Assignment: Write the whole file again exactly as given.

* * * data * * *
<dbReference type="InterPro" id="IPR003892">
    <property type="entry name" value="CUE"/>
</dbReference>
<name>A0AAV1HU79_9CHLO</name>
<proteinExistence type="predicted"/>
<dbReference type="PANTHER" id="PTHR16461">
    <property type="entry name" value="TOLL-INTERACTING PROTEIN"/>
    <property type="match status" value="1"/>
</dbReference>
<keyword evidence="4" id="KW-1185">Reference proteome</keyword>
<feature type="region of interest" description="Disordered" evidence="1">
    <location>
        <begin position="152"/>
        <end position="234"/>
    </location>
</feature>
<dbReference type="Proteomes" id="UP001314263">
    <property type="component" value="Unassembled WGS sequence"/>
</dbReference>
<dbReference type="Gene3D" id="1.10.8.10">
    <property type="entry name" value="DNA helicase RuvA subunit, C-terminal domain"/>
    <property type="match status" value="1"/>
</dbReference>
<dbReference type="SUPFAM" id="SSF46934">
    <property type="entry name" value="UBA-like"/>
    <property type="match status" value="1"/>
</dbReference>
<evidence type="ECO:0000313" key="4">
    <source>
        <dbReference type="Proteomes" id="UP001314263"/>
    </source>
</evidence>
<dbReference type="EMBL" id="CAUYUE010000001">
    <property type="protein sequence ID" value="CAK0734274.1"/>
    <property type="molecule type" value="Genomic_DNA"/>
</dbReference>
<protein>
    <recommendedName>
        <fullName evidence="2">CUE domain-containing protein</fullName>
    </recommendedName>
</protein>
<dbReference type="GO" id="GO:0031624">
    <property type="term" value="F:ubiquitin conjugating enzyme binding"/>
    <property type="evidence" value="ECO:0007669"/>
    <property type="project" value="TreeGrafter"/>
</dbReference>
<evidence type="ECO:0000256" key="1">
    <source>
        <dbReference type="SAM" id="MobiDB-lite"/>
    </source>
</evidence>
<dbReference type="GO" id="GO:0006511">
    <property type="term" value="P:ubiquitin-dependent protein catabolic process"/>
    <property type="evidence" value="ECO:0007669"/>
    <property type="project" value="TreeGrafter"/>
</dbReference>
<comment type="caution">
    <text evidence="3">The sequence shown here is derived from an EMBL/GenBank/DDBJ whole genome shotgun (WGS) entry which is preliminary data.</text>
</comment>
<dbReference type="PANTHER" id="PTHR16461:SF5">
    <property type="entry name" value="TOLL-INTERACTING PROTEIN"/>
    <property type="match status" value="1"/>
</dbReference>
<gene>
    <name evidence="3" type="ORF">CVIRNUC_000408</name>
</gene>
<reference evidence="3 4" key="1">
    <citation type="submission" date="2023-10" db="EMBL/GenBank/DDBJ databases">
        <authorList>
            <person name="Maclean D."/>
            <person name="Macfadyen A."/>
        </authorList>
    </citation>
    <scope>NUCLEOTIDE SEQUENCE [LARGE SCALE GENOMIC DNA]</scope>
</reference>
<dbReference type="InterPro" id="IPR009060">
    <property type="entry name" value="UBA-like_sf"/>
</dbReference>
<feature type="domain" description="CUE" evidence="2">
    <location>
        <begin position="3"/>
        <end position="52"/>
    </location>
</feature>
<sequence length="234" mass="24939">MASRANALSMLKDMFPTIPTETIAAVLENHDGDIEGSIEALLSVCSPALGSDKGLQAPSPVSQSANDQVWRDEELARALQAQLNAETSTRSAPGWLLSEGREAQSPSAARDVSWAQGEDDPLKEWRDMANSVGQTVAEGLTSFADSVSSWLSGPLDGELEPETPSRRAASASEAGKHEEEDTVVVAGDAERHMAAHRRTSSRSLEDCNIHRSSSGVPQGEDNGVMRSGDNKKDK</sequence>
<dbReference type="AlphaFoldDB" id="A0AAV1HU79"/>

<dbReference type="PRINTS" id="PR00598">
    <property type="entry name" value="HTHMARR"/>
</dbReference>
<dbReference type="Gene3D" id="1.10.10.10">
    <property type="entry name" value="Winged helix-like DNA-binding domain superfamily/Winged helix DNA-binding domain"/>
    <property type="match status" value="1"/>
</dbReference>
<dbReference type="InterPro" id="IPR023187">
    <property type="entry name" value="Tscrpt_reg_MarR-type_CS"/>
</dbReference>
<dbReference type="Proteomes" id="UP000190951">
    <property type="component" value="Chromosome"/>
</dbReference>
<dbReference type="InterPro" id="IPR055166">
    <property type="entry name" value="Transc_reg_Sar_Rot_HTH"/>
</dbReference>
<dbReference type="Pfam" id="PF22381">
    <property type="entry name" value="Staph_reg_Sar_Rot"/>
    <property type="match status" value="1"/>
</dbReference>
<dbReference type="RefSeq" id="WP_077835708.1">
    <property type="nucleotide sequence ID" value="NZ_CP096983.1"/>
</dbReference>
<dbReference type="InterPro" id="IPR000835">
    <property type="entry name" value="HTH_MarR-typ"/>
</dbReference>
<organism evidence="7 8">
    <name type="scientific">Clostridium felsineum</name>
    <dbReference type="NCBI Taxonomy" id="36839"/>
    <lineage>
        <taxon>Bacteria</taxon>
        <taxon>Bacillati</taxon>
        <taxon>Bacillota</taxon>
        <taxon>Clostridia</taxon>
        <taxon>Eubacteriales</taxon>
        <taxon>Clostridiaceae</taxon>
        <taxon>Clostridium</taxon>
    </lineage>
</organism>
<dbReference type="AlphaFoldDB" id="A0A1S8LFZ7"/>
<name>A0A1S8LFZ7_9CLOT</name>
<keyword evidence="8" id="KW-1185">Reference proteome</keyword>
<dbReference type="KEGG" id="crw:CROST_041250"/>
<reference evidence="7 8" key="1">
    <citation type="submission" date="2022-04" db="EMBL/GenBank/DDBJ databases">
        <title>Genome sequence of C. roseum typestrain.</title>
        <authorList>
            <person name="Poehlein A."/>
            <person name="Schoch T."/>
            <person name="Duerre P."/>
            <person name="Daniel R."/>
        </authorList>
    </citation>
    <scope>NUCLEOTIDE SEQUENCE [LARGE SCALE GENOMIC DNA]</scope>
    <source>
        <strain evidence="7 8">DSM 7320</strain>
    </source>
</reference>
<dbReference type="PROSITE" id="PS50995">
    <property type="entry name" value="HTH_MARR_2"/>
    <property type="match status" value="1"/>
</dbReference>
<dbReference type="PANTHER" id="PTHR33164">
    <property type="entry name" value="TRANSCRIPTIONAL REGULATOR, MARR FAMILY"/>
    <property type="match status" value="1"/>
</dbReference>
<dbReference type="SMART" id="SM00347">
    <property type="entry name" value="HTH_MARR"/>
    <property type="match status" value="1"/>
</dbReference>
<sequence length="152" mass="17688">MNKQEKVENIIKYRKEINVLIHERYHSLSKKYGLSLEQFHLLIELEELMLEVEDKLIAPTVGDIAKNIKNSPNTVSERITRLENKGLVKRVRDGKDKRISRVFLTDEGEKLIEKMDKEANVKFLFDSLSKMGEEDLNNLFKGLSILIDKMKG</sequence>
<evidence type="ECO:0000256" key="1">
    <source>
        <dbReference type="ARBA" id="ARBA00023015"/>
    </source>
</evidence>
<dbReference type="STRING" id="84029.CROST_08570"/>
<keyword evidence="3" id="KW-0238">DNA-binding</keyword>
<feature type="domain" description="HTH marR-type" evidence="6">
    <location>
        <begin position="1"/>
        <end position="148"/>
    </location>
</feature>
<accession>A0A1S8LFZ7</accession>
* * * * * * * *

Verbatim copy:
<dbReference type="InterPro" id="IPR003892">
    <property type="entry name" value="CUE"/>
</dbReference>
<name>A0AAV1HU79_9CHLO</name>
<proteinExistence type="predicted"/>
<dbReference type="PANTHER" id="PTHR16461">
    <property type="entry name" value="TOLL-INTERACTING PROTEIN"/>
    <property type="match status" value="1"/>
</dbReference>
<keyword evidence="4" id="KW-1185">Reference proteome</keyword>
<feature type="region of interest" description="Disordered" evidence="1">
    <location>
        <begin position="152"/>
        <end position="234"/>
    </location>
</feature>
<dbReference type="Proteomes" id="UP001314263">
    <property type="component" value="Unassembled WGS sequence"/>
</dbReference>
<dbReference type="Gene3D" id="1.10.8.10">
    <property type="entry name" value="DNA helicase RuvA subunit, C-terminal domain"/>
    <property type="match status" value="1"/>
</dbReference>
<dbReference type="SUPFAM" id="SSF46934">
    <property type="entry name" value="UBA-like"/>
    <property type="match status" value="1"/>
</dbReference>
<evidence type="ECO:0000313" key="4">
    <source>
        <dbReference type="Proteomes" id="UP001314263"/>
    </source>
</evidence>
<dbReference type="EMBL" id="CAUYUE010000001">
    <property type="protein sequence ID" value="CAK0734274.1"/>
    <property type="molecule type" value="Genomic_DNA"/>
</dbReference>
<protein>
    <recommendedName>
        <fullName evidence="2">CUE domain-containing protein</fullName>
    </recommendedName>
</protein>
<dbReference type="GO" id="GO:0031624">
    <property type="term" value="F:ubiquitin conjugating enzyme binding"/>
    <property type="evidence" value="ECO:0007669"/>
    <property type="project" value="TreeGrafter"/>
</dbReference>
<evidence type="ECO:0000256" key="1">
    <source>
        <dbReference type="SAM" id="MobiDB-lite"/>
    </source>
</evidence>
<dbReference type="GO" id="GO:0006511">
    <property type="term" value="P:ubiquitin-dependent protein catabolic process"/>
    <property type="evidence" value="ECO:0007669"/>
    <property type="project" value="TreeGrafter"/>
</dbReference>
<comment type="caution">
    <text evidence="3">The sequence shown here is derived from an EMBL/GenBank/DDBJ whole genome shotgun (WGS) entry which is preliminary data.</text>
</comment>
<dbReference type="PANTHER" id="PTHR16461:SF5">
    <property type="entry name" value="TOLL-INTERACTING PROTEIN"/>
    <property type="match status" value="1"/>
</dbReference>
<gene>
    <name evidence="3" type="ORF">CVIRNUC_000408</name>
</gene>
<reference evidence="3 4" key="1">
    <citation type="submission" date="2023-10" db="EMBL/GenBank/DDBJ databases">
        <authorList>
            <person name="Maclean D."/>
            <person name="Macfadyen A."/>
        </authorList>
    </citation>
    <scope>NUCLEOTIDE SEQUENCE [LARGE SCALE GENOMIC DNA]</scope>
</reference>
<dbReference type="InterPro" id="IPR009060">
    <property type="entry name" value="UBA-like_sf"/>
</dbReference>
<feature type="domain" description="CUE" evidence="2">
    <location>
        <begin position="3"/>
        <end position="52"/>
    </location>
</feature>
<sequence length="234" mass="24939">MASRANALSMLKDMFPTIPTETIAAVLENHDGDIEGSIEALLSVCSPALGSDKGLQAPSPVSQSANDQVWRDEELARALQAQLNAETSTRSAPGWLLSEGREAQSPSAARDVSWAQGEDDPLKEWRDMANSVGQTVAEGLTSFADSVSSWLSGPLDGELEPETPSRRAASASEAGKHEEEDTVVVAGDAERHMAAHRRTSSRSLEDCNIHRSSSGVPQGEDNGVMRSGDNKKDK</sequence>
<dbReference type="AlphaFoldDB" id="A0AAV1HU79"/>

<dbReference type="PRINTS" id="PR00598">
    <property type="entry name" value="HTHMARR"/>
</dbReference>
<dbReference type="Gene3D" id="1.10.10.10">
    <property type="entry name" value="Winged helix-like DNA-binding domain superfamily/Winged helix DNA-binding domain"/>
    <property type="match status" value="1"/>
</dbReference>
<dbReference type="InterPro" id="IPR023187">
    <property type="entry name" value="Tscrpt_reg_MarR-type_CS"/>
</dbReference>
<dbReference type="Proteomes" id="UP000190951">
    <property type="component" value="Chromosome"/>
</dbReference>
<dbReference type="InterPro" id="IPR055166">
    <property type="entry name" value="Transc_reg_Sar_Rot_HTH"/>
</dbReference>
<dbReference type="Pfam" id="PF22381">
    <property type="entry name" value="Staph_reg_Sar_Rot"/>
    <property type="match status" value="1"/>
</dbReference>
<dbReference type="RefSeq" id="WP_077835708.1">
    <property type="nucleotide sequence ID" value="NZ_CP096983.1"/>
</dbReference>
<dbReference type="InterPro" id="IPR000835">
    <property type="entry name" value="HTH_MarR-typ"/>
</dbReference>
<organism evidence="7 8">
    <name type="scientific">Clostridium felsineum</name>
    <dbReference type="NCBI Taxonomy" id="36839"/>
    <lineage>
        <taxon>Bacteria</taxon>
        <taxon>Bacillati</taxon>
        <taxon>Bacillota</taxon>
        <taxon>Clostridia</taxon>
        <taxon>Eubacteriales</taxon>
        <taxon>Clostridiaceae</taxon>
        <taxon>Clostridium</taxon>
    </lineage>
</organism>
<dbReference type="AlphaFoldDB" id="A0A1S8LFZ7"/>
<name>A0A1S8LFZ7_9CLOT</name>
<keyword evidence="8" id="KW-1185">Reference proteome</keyword>
<dbReference type="KEGG" id="crw:CROST_041250"/>
<reference evidence="7 8" key="1">
    <citation type="submission" date="2022-04" db="EMBL/GenBank/DDBJ databases">
        <title>Genome sequence of C. roseum typestrain.</title>
        <authorList>
            <person name="Poehlein A."/>
            <person name="Schoch T."/>
            <person name="Duerre P."/>
            <person name="Daniel R."/>
        </authorList>
    </citation>
    <scope>NUCLEOTIDE SEQUENCE [LARGE SCALE GENOMIC DNA]</scope>
    <source>
        <strain evidence="7 8">DSM 7320</strain>
    </source>
</reference>
<dbReference type="PROSITE" id="PS50995">
    <property type="entry name" value="HTH_MARR_2"/>
    <property type="match status" value="1"/>
</dbReference>
<dbReference type="PANTHER" id="PTHR33164">
    <property type="entry name" value="TRANSCRIPTIONAL REGULATOR, MARR FAMILY"/>
    <property type="match status" value="1"/>
</dbReference>
<dbReference type="SMART" id="SM00347">
    <property type="entry name" value="HTH_MARR"/>
    <property type="match status" value="1"/>
</dbReference>
<sequence length="152" mass="17688">MNKQEKVENIIKYRKEINVLIHERYHSLSKKYGLSLEQFHLLIELEELMLEVEDKLIAPTVGDIAKNIKNSPNTVSERITRLENKGLVKRVRDGKDKRISRVFLTDEGEKLIEKMDKEANVKFLFDSLSKMGEEDLNNLFKGLSILIDKMKG</sequence>
<evidence type="ECO:0000256" key="1">
    <source>
        <dbReference type="ARBA" id="ARBA00023015"/>
    </source>
</evidence>
<dbReference type="STRING" id="84029.CROST_08570"/>
<keyword evidence="3" id="KW-0238">DNA-binding</keyword>
<feature type="domain" description="HTH marR-type" evidence="6">
    <location>
        <begin position="1"/>
        <end position="148"/>
    </location>
</feature>
<accession>A0A1S8LFZ7</accession>